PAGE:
FERGUSON – As snowflakes swirled outside and rumors of potential grand jury actions swirled across town, a hundred Missouri Baptists gathered for a prayer summit at First Baptist here to pray for the community, the state and the nation.
The prayer time was led by North American Mission Board’s Gary Frost and Arkansas pastor Bill Elliff. They led the crowd in a time of repentance, worship and intercession for themselves, and revival in their churches, their communities and beyond. They also prayed specifically for local St. Louis pastors. Much attention is focused on the St. Louis area in anticipation of the grand jury’s decision whether or not to indict white Ferguson police officer Darren Wilson, who shot and killed Michael Brown, a black 18-year-old Aug. 9. In the days after the shooting, Ferguson made international headlines with protests, rioting, and the police response amid cries of racism.
“You know all the stuff that has been going on in North County St. Louis,” said Jim Breeden, director of mission for St. Louis Metro Baptist Association. “We need and will take all the prayers we can get. But it’s not really about North County or about race relations; it’s really about God’s people humbling themselves and coming before the Lord.”
Frost and Elliff moved the focus toward the Church’s need for revival.
“Revival is the extraordinary work of the Spirit of God among His people that produces extraordinary results,” Elliff said. “God is moving all the time, but in revival, there are these moments when God chooses to rend the heavens and bring His kingdom in a church, a nation and a life. But our faith is weak and our prayer is small. We can’t fathom what it would be like for God to bring real revival. But God has done that and He can do it again. Prayer is the foundation of revival.”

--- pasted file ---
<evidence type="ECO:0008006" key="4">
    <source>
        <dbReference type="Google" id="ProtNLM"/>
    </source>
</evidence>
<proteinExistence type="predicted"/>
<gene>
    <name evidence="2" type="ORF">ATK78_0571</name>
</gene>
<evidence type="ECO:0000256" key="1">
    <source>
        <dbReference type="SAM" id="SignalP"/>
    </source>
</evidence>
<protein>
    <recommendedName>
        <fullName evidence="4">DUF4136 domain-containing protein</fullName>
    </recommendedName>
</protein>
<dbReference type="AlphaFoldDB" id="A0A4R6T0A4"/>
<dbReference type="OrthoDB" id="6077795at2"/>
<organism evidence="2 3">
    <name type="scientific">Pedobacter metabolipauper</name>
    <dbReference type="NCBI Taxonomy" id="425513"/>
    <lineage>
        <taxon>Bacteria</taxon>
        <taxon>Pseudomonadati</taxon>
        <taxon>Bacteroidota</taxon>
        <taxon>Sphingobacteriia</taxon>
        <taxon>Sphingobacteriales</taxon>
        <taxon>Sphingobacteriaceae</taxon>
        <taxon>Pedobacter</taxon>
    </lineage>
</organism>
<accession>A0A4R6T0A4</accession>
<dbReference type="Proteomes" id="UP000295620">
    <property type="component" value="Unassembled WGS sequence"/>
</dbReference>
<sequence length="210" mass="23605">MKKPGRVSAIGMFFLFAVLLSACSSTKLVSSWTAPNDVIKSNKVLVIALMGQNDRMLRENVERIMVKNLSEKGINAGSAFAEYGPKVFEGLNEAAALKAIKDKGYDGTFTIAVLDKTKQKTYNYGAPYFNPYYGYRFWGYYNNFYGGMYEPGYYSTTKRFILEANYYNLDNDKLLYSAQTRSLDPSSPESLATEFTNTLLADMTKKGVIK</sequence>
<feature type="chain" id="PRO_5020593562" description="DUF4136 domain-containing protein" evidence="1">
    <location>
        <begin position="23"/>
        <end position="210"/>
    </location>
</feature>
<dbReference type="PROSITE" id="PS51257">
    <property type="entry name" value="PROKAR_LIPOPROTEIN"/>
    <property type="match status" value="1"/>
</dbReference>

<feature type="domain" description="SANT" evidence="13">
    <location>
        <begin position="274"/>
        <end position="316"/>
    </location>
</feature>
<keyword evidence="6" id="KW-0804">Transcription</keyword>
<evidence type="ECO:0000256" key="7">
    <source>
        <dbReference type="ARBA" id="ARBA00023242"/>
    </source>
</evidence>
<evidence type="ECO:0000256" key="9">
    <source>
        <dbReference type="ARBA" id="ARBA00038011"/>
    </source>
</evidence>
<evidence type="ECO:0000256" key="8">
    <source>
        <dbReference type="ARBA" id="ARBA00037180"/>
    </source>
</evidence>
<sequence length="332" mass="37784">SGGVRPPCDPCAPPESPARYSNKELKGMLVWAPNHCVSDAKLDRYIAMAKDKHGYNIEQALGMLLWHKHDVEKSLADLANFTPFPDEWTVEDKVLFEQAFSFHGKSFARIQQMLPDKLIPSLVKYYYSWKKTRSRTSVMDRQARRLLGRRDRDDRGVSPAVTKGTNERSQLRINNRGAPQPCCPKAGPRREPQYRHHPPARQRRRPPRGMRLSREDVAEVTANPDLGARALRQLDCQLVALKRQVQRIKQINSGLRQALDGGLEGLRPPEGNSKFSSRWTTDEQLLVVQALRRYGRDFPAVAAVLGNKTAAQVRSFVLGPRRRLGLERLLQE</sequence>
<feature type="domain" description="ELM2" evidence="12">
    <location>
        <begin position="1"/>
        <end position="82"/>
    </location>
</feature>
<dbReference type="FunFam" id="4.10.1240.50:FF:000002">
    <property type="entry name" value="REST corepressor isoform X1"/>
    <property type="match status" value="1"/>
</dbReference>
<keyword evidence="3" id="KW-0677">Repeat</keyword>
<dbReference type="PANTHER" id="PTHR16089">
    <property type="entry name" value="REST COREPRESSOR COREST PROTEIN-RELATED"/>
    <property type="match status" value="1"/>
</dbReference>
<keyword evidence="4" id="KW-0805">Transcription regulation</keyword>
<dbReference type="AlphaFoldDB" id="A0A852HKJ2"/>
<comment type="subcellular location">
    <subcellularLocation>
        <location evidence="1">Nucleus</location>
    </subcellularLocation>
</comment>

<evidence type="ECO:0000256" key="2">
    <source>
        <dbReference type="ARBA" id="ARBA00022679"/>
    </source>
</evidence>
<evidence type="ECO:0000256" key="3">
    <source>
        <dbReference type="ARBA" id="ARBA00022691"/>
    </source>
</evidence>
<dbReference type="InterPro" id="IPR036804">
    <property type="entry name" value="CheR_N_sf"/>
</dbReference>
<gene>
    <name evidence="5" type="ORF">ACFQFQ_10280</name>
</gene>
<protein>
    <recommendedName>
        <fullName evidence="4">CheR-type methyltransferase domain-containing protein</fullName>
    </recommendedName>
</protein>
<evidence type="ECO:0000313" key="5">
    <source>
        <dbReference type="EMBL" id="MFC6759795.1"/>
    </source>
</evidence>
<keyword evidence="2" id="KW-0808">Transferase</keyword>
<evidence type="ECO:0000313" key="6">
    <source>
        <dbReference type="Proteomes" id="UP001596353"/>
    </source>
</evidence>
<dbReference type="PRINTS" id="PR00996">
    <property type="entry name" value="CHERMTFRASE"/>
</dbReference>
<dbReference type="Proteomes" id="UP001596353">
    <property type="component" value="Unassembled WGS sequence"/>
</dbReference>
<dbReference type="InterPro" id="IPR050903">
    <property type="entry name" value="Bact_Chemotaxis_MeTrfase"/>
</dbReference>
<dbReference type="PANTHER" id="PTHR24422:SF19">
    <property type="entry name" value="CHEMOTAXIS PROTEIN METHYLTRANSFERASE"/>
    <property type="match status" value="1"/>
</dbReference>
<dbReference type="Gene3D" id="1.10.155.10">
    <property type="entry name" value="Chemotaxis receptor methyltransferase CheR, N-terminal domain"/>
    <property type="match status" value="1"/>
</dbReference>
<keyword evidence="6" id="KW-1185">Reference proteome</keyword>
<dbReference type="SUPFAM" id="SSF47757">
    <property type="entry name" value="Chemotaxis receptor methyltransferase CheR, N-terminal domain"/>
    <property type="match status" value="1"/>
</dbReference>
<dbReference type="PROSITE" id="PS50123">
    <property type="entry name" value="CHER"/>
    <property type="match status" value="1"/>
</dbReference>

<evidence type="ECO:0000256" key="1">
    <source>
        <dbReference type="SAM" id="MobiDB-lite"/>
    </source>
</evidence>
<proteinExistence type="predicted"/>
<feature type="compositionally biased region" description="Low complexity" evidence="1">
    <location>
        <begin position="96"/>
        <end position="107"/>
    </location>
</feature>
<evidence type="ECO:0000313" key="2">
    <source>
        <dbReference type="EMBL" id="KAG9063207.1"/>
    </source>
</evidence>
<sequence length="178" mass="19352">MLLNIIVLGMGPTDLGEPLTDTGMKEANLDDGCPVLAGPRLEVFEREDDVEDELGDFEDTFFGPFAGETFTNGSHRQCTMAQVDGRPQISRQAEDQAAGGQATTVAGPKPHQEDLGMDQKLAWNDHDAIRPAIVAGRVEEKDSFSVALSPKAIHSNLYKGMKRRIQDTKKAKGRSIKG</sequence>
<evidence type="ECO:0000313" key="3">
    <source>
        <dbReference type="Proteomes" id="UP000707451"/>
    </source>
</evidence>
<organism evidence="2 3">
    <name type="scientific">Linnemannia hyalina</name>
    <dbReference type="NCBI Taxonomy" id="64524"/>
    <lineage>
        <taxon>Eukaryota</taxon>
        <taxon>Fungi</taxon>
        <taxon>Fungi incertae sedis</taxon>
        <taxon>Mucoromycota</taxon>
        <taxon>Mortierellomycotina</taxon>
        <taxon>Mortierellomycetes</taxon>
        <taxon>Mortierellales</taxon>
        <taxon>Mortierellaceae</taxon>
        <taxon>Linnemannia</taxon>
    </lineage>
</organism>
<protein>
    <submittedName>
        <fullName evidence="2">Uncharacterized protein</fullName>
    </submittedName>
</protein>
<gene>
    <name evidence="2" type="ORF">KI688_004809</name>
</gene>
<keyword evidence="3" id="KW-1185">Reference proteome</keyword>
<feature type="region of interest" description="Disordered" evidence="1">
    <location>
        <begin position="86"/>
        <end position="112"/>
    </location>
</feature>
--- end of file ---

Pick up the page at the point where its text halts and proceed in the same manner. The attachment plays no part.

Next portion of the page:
Frost addressed Ferguson specifically in his remarks, comparing negativity in the community to negativity in Nehemiah’s day as he rebuilt Jerusalem’s wall.
“There are people poised for destruction and hoping all literal hell breaks loose,” Frost said. “That’s the atmosphere we’re dealing with. But it’s not a matter of policing. Only God can heal and thwart the tactics of the Enemy. We need to pray that God would thwart the plans of all the agendas that have shown up here for the purposes of advancing any person and not the glory of God.”
Elliff has led prayer summits in 17 states in recent days, and this is the second prayer summit held in Missouri.